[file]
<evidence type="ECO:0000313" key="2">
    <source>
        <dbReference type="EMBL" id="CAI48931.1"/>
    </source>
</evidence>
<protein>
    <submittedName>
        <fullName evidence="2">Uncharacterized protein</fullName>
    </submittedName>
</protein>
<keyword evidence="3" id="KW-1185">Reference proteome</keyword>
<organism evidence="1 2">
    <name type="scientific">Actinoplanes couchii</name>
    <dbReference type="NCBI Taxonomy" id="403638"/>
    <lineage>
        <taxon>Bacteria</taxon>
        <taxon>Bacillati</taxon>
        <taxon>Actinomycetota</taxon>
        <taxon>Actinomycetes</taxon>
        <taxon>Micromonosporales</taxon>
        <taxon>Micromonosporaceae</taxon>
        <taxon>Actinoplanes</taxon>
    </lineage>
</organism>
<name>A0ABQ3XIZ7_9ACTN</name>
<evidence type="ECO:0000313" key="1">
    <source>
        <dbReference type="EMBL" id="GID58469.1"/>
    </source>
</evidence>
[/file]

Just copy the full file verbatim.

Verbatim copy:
<evidence type="ECO:0000313" key="2">
    <source>
        <dbReference type="EMBL" id="CAI48931.1"/>
    </source>
</evidence>
<protein>
    <submittedName>
        <fullName evidence="2">Uncharacterized protein</fullName>
    </submittedName>
</protein>
<keyword evidence="3" id="KW-1185">Reference proteome</keyword>
<organism evidence="1 2">
    <name type="scientific">Actinoplanes couchii</name>
    <dbReference type="NCBI Taxonomy" id="403638"/>
    <lineage>
        <taxon>Bacteria</taxon>
        <taxon>Bacillati</taxon>
        <taxon>Actinomycetota</taxon>
        <taxon>Actinomycetes</taxon>
        <taxon>Micromonosporales</taxon>
        <taxon>Micromonosporaceae</taxon>
        <taxon>Actinoplanes</taxon>
    </lineage>
</organism>
<name>A0ABQ3XIZ7_9ACTN</name>
<evidence type="ECO:0000313" key="1">
    <source>
        <dbReference type="EMBL" id="GID58469.1"/>
    </source>
</evidence>